Bill Gates, in a May speech before the Microsoft CEO Summit, described the quest for better business performance as going that "last mile of productivity." Solving the "data-in" problem--that is, getting all information, structured and unstructured, into a digital system--does not alone deliver companies to the promised land of productivity. In Gates' view, all the value is in "making [information available] so that people can act on it, and so they get notified of what's important to them without being overwhelmed by these notifications. ... Not digging the ditch for that last mile can really block that entire dream."
In revealing that he plans to step away from his daily role as Microsoft's chairman, Gates appears headed down his own "last mile" at the company he co-founded. His journey will coincide with the beta testing and general release of Microsoft Office PerformancePoint Server 2007, which the company announced on June 6. The new performance-management application will fill out Microsoft's business intelligence (BI) suite with tools for planning, budgeting and forecasting; create a more server-centric vision for Excel; and consolidate and upgrade technology already available within Business Scorecard Manager 2005, BizTalk Server and SharePoint. Also coming, though less fleshed out at this point, are tools to encourage model-driven approaches with business rules and workflow.
In other words, to engineer that last mile, PerformancePoint calls on multiple Microsoft resources. The objective signals a larger change in Microsoft's BI emphasis from "data-in" information management to the more user-centric, "data-out" problems of data delivery, visualization and interpretation. The company is confident its SQL Server and companion Analysis Services and Reporting Services are settled as the foundation; with the acquisition of analytics tool provider ProClarity, Microsoft is fitting the pieces together so it can step up to the next level.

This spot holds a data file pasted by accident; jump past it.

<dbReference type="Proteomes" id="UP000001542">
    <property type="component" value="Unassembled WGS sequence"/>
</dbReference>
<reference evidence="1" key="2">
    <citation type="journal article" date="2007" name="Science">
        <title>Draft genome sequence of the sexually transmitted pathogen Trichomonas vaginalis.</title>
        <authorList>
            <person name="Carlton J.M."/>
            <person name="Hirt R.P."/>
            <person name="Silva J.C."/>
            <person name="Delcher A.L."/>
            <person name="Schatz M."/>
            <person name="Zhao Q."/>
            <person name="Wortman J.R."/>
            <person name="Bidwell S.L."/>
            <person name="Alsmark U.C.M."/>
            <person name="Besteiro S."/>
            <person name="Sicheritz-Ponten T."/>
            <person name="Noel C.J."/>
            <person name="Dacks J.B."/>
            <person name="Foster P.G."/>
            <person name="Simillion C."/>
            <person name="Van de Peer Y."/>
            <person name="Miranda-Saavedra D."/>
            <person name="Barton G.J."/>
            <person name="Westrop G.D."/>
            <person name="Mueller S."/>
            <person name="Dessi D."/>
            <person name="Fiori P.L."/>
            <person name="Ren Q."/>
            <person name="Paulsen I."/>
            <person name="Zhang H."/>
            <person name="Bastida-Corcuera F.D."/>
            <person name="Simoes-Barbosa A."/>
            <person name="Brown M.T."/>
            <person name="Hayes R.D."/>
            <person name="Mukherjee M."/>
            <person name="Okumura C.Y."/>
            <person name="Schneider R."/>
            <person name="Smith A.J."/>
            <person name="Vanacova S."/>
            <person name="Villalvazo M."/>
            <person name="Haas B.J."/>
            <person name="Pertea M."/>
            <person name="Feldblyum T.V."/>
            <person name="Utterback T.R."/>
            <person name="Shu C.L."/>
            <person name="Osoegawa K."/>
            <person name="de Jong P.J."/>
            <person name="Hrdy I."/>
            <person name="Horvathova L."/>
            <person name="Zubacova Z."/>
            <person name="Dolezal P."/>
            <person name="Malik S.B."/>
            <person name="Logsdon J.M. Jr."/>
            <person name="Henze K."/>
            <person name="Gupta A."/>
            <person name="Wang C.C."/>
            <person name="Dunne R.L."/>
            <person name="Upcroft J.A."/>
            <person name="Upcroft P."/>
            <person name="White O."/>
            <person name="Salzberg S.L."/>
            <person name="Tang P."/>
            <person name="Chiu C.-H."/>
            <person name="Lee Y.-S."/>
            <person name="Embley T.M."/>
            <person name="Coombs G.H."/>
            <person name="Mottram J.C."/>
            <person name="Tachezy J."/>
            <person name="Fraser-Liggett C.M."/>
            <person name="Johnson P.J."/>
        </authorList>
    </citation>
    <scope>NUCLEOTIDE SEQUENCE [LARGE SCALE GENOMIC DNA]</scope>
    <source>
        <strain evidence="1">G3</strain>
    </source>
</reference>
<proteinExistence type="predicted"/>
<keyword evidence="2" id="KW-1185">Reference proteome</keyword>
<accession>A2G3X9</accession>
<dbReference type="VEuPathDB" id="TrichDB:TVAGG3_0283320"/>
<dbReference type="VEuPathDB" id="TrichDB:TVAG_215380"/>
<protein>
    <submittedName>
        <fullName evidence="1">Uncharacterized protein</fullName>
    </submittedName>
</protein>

Of course, the competition at that next level includes independent software vendors (ISVs) that dominate the BI space, such as Business Objects, Cognos, Information Builders, Hyperion and SAS, as well as specialists in performance management like Cartesis and OutlookSoft.
"The BI market already has been whittled down to some pretty solid players," says Keith Gile, principal analyst with Forrester Research. "However, many organizations feel that they have too many BI tools. They are looking to standardize and bring 10 or 15 down to three or five." While Microsoft could be held back if it can't integrate with existing heterogeneous environments, Gile says a complete, low-priced platform that addresses heightened performance management interest "will make people listen--especially systems integrators."
Thus, with "coopetition" the new name of the game for BI ISV relationships, "SIs become the influential partners for Microsoft," Gile notes. "SIs will want to take the PerformancePoint framework, and add their intellectual property and metrics for specific industries."
Performance management is crucial to running down that last BI mile, but equally important will be Microsoft's ability to bring enterprise search, process and collaboration technologies into the mix so that solutions better fit the needs of users outside customers' finance functions. On the road ahead, the challenge will be to guide Microsoft beyond software and into the world of solutions and services. --David Stodder
PREDICTING SUCCESSFUL SOLDIERS. The U.S. Military Academy at West Point will soon begin using business intelligence software (from SPSS) to compare current cadets' performance with data on high-performing cadets of the past 20 years who were promoted ahead of peers, obtained advanced degrees or became resident commanders.